NUTRIENTS FOR YOUR PET

Feeding the best diet is important for total holistic health for your pet. By getting your pet on the best diet, some mild conditions (such as allergies) may respond without needing to use other therapies. In the next several months we will explore the seven dietary classifications of nutrients — water, protein, carbohydrates, fats, vitamins, minerals, and food additives so you can make an informed choice on your pet’s diet that will encourage growth, promote a healthy coat, and allow proper function of his organs and immune system.

WATER

While most people don’t consider water a nutrient, it is without a doubt the most important one. An animal can survive after losing most of its fat or protein, but a 15 percent loss of body water results in death! Your pet’s body, just like your body, is made up mostly of water. The water content of the pet’s body varies with age; on average, water content of the pet’s body at birth is approximately 75 to 80 percent, while the percent of body water in an older pet might be more on the order of about 40 percent. The water content of plants can be anywhere from just above zero percent (very dry plant matter such as aged hay), to about 11 to 16 percent for cereal grains, to about 99 percent for seaweed. Most people forget how important water is to a pet’s diet, yet water may be the most important nutrient. Too much or too little water can be fatal. For those interested in a holistic approach to feeding pets, you would be wise to consider using distilled water or pure spring water to reduce the possibility of contaminants.

While your pet’s food can supply a little or a lot of your pet’s daily water needs, water is usually supplied by always having available a fresh bowl of clean water.

There is some debate concerning whether tap water is adequate, or whether bottled or distilled water is preferable. No published studies prove one type of water is better than another, or that any type of water causes disease in pets. Many holistic pet owners prefer bottles or filtered water to tap water. A recent report in a popular periodical tested a number of brands of bottled water and found them no different from plain tap water. City tap water is chlorinated. While this causes concern to some owners, chlorination also kills various bacteria that could cause food poisoning in pets if the bacteria were present in high numbers. Using non-chlorinated water could predispose the pet to poisoning by these bacteria (as well as any protozoal organisms) if they are present in the water source. Cities will usually provide a chemical analysis of the water supply if requested by owners. The decision about which water source to use is a personal one; most clients offer their pets whichever type of water they themselves drink.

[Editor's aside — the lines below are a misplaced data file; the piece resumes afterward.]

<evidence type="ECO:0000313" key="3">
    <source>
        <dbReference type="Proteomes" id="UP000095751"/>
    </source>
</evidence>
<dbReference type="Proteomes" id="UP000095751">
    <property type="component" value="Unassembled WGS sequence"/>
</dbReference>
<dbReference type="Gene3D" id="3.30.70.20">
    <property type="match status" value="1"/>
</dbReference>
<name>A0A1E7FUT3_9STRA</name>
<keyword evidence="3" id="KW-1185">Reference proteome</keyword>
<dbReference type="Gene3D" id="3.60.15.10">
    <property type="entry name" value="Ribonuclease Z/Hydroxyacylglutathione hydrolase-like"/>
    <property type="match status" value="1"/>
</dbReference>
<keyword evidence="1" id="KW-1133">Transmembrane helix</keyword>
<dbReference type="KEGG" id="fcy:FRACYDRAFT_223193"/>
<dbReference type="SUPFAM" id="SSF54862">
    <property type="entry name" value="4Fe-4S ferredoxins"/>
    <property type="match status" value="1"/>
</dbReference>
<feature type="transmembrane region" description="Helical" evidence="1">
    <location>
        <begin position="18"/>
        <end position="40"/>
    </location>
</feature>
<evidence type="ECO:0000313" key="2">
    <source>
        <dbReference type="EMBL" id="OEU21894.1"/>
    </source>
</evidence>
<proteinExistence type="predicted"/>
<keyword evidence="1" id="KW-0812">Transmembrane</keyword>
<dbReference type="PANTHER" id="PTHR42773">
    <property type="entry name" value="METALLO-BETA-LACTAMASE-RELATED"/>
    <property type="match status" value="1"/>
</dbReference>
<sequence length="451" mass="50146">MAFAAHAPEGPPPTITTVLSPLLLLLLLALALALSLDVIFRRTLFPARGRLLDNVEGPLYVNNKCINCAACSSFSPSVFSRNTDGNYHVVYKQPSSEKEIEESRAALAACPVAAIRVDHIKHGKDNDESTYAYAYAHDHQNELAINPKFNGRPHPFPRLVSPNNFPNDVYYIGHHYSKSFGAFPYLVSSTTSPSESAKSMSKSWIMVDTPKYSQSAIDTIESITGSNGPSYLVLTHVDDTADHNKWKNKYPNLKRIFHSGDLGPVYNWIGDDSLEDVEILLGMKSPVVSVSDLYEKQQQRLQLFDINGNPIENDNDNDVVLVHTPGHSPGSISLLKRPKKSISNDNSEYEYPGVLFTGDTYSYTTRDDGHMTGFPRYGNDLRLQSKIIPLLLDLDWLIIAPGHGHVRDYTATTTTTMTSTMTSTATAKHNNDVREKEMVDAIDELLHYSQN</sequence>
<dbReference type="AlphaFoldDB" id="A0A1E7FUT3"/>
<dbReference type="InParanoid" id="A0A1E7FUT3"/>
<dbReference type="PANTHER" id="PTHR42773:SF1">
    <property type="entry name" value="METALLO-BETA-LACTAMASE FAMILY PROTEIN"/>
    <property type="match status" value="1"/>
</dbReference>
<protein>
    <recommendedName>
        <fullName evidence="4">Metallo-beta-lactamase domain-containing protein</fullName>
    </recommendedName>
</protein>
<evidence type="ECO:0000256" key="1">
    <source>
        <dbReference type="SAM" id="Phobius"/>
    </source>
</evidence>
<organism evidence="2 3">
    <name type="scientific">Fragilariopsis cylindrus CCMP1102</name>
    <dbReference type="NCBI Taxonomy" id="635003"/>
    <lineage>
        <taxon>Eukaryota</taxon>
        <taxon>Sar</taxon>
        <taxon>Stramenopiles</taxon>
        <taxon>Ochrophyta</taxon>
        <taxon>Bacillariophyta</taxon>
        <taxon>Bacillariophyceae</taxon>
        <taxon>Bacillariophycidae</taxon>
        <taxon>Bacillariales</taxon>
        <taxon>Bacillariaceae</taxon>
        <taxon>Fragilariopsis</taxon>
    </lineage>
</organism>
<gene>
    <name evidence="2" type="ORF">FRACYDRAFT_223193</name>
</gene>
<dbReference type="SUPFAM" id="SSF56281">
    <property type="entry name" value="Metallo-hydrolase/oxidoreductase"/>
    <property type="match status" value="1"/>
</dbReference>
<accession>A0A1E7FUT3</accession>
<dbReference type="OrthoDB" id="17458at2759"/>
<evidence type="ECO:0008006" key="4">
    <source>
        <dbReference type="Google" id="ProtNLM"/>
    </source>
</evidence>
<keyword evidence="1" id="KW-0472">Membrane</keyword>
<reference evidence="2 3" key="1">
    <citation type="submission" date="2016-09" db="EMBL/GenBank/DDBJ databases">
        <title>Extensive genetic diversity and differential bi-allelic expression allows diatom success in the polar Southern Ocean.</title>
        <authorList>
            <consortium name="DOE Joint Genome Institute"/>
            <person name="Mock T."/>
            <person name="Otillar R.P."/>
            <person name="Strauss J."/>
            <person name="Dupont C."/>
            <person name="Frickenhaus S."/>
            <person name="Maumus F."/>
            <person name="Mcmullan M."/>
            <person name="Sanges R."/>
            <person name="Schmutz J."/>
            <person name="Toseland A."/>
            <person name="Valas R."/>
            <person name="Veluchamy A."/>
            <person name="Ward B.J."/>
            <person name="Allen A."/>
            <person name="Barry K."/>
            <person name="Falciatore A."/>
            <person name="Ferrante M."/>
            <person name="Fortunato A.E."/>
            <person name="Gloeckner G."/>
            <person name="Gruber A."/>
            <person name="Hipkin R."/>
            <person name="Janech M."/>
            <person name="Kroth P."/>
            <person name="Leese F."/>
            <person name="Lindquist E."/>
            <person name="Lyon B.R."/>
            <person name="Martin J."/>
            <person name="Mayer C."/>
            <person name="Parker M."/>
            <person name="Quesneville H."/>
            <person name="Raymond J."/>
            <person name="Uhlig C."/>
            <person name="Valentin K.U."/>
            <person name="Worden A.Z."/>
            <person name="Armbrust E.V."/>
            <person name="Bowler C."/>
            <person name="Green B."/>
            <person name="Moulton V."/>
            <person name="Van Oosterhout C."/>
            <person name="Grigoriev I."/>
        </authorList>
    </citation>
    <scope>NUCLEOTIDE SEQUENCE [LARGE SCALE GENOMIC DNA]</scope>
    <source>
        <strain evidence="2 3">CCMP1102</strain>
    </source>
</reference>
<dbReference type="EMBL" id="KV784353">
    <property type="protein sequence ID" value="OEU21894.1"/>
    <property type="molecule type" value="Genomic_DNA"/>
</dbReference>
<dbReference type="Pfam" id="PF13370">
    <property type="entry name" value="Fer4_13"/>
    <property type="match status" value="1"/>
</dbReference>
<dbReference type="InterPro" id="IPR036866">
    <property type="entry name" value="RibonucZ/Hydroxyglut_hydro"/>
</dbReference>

Body water serves several useful functions. First, water is used for body heat regulation. Water in the body transfers heat produced during metabolism by the cells to the outside surface of the body. The heat is released through sweating (although our pets can’t do this) and through evaporation in the lungs. Second, water is used for transportation of body nutrients, from the food the pet eats into the cells where the nutrients are used for cellular processes such as energy production, cellular metabolism, and making hormones. Third, water allows the body to transport waste material from the cells to the outside of the body (in the form of urine and fecal production). Finally, water assists in lubricating the various body surfaces (joints, intestines, and organs of the abdomen and chest).

Dry food is six to ten percent water, soft-moist is 23 to 40 percent water, and canned food is 68 to 78 percent water. As a rule, the amount of water consumed by mature dogs and cats maintained at a comfortable environmental temperature is about 2.5 times the amount of dry matter consumed in food.

Dry food is the least expensive per pound. Soft-moist food often contains a high sugar or propylene glycol content. Excess sugar may contribute to diabetes in dogs and cats, and propylene glycol can cause anemia in cats. Owners desiring a more holistic diet best avoid soft-moist foods. Canned food contains a lot of water; therefore, a dog or cat consuming a lot of canned food (or homemade diet) will drink less water. For owners choosing to feed wholesome, natural processed diets, offering dry food (supplemented with canned food as desired) seems a popular option. Dry food is not quite as messy as canned food, costs less, is less likely to spoil quickly, and promotes healthy gums and teeth. Periodontal tartar seems to build up more slowly when pets eat a diet of dry food, although pets that chew a lot (pets fed bones) also build up tartar less quickly. Tartar buildup and periodontal disease occur differently in every pet, usually as a result of diet plus individual susceptibility to this common infectious disease of dogs and cats.

Water should be increased in times of illness, when fever is present, when the environmental temperature increases, if your pet pants excessively, or when your pet is taking certain medications (such as corticosteroids or diuretics) that result in an increased urinary output.

Next month we will discuss carbohydrates as a source of energy in your pet’s food.


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